Rosemary Sorce knows a thing or two about the vagaries of getting older. She's lost her husband, a good portion of her eyesight and much of her hearing.
And at age 92, her lust for life was also on the wane. "This time last year she was waiting to die," said her daughter, Jill Houser, who took an early retirement last year to become her mother's full-time caregiver. "She is now living to live," Houser said.
Amazing what three wheels can do.
Make that three wheels and a padded seat.
The secret to Rosemary's new happiness is a bicycle, carefully constructed by her son-in-law, which allows her sit tall on a bench while her daughter sits behind her, pedaling away.
"I realized we were spending a lot of time inside, or pushing her in a wheelchair," Houser said. She considered buying a modified bike for special needs people, but the cost was too high. She and her husband found an old cargo bicycle on Craigslist and he set about redesigning it for Rosemary.
"We gave it to her for her 92nd birthday and we've been riding ever since," Houser said.
Others are riding, too. As news of Rosemary's bike spread, people began asking where they could find one. Houser and her family established The Blessing Bike, a nonprofit run by the Idaho couple and a handful of volunteers, who customize bicycles for the elderly and the disabled.
They've made 13 so far and have more in the pipeline, she said. "We're making one bike at a time in our garage and helping as many people as we can," Houser said.
Rosemary is enchanted by her new mode of transportation.
"I love it," she said, "I really do. You see so much. All the trees are in bloom right now and it's just gorgeous," said the spry, white-haired woman. "In a car, you don't even notice that stuff.
"People stop and wave and talk to you. It's lovely. You don't feel real, real old," she said with a smile, "though you know you are. But you don't feel that way."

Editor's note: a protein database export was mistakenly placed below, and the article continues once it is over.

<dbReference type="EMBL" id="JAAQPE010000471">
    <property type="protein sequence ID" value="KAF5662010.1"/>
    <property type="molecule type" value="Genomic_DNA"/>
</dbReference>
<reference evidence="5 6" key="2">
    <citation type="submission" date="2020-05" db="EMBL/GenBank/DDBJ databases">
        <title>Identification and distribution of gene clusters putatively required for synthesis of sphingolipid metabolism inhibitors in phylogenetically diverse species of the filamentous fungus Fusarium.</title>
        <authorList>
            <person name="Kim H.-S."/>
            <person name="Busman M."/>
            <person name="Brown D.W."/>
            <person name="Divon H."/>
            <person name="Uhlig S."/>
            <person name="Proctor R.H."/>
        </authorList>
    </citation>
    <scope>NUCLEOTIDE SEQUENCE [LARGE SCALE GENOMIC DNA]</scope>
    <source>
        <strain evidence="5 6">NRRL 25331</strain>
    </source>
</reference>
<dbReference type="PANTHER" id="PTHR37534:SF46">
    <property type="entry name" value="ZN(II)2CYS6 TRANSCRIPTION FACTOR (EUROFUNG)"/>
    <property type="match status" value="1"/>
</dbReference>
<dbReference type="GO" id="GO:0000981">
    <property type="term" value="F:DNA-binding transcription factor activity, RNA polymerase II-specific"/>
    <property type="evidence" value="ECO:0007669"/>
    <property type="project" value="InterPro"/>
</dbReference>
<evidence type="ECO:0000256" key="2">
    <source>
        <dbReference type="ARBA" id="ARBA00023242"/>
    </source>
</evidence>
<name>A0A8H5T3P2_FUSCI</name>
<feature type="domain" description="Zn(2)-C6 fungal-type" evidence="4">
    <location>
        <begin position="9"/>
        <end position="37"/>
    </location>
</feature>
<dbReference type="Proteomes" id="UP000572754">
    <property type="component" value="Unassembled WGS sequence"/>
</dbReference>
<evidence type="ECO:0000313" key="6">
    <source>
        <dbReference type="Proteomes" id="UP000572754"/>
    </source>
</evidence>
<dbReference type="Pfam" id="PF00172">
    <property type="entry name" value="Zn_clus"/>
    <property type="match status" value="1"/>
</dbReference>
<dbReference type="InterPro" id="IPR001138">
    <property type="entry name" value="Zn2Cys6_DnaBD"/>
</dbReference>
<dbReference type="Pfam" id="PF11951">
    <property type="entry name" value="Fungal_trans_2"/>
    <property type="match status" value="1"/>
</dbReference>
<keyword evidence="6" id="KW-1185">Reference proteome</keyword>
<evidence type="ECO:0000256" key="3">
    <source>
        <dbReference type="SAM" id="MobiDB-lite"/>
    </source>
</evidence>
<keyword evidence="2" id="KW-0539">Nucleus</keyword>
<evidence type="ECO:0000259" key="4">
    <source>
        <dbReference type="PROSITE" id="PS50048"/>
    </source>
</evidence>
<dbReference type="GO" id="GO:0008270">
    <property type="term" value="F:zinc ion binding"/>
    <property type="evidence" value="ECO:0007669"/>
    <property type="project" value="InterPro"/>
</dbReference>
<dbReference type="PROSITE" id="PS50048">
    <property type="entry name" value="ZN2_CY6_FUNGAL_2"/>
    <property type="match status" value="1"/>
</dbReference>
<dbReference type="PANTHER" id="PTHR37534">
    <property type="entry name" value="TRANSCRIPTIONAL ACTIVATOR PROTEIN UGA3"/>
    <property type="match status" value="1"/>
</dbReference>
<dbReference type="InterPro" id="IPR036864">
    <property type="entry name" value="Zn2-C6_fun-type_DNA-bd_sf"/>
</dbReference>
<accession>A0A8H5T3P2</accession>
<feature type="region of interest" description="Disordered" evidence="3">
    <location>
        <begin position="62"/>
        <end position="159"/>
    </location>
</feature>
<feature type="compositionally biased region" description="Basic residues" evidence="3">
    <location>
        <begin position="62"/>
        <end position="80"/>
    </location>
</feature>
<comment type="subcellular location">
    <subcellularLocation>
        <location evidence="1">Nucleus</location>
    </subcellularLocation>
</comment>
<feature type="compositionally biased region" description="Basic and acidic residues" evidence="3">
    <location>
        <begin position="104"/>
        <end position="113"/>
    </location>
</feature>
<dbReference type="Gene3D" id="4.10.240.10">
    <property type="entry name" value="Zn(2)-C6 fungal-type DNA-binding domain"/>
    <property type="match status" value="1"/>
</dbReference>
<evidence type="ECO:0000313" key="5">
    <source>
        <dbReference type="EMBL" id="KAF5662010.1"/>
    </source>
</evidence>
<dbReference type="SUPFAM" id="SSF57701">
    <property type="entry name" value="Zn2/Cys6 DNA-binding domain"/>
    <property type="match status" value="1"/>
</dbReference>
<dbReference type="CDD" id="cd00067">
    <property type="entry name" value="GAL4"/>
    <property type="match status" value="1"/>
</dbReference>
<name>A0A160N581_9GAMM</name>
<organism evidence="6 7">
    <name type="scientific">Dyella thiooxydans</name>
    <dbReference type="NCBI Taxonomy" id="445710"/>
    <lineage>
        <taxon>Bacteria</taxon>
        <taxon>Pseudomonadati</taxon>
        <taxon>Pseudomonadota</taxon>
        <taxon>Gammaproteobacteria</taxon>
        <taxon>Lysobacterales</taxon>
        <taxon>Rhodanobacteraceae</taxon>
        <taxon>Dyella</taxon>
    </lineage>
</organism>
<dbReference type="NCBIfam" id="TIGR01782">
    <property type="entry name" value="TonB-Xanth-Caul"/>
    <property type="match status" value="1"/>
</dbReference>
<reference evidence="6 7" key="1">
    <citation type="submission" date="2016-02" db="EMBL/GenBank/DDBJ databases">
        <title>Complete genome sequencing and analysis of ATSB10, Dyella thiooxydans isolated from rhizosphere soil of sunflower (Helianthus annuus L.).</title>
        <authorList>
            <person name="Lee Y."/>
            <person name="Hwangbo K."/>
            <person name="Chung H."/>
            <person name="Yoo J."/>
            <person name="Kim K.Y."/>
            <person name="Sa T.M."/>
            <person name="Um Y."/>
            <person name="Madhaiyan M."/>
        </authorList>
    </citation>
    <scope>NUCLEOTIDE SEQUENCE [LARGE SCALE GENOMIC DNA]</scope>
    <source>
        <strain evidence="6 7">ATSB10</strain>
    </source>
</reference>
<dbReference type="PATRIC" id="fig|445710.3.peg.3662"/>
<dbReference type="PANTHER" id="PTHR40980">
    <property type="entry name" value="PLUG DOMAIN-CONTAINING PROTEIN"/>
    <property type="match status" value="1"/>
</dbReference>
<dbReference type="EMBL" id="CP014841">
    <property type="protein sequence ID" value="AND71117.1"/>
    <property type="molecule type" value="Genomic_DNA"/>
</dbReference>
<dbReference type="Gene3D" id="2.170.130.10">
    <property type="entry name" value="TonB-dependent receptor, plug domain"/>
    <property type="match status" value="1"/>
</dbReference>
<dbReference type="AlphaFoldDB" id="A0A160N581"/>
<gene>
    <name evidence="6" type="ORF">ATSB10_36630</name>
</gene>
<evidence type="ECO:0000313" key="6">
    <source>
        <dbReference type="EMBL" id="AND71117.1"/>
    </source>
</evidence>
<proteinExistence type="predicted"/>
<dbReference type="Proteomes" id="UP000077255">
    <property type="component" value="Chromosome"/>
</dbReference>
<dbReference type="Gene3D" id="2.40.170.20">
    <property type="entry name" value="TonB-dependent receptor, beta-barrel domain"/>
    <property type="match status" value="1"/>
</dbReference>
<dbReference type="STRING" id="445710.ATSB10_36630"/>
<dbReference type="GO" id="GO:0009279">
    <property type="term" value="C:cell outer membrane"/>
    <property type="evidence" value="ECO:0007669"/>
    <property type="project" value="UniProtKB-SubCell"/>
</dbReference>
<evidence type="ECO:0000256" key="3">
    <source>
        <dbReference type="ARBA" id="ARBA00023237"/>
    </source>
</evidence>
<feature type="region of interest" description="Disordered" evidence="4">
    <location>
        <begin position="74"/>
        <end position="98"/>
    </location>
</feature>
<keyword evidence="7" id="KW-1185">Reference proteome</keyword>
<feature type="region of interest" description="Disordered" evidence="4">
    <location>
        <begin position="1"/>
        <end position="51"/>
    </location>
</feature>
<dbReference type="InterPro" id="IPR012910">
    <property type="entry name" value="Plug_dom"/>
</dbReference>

And that feeling, Rosemary said, is all she really needs.
The three-wheeled bicycle takes them everywhere. "We rarely get in the car for errands anymore," Houser said. "We went to get flowers at the market. We went to pick up her prescriptions. We got a Coney hot dog from a drive-thru. We go to the market. We go everywhere."
Rosemary laughs. "As long as she keeps pumping, I'll keep sitting," she said.
In the beginning, Houser had a hard time pumping. "When I first started to peddle her, I though, 'Oh, my God. Am I even going to be able to make it two blocks?' But now, and I'm not a gym rat, but now we can go miles and miles and miles. Just like anything else, I think it takes some getting used to."
Both brave almost all the elements to get outside and ride. "We've ridden in the snow. The only thing that's kind of tough is the rain," said Houser. "But we can ride in everything else."
And ride they do. "It's done wonders for me," said Houser. "So it's been good for both us."
But it's been doubly good for Rosemary.
"You feel you're not housebound," she said. "You're out with other people, visiting them." People driving by wave. "I've been waving like a clown, but it's fun. It's a purpose. And that's what you need when you're old.
"You need a purpose."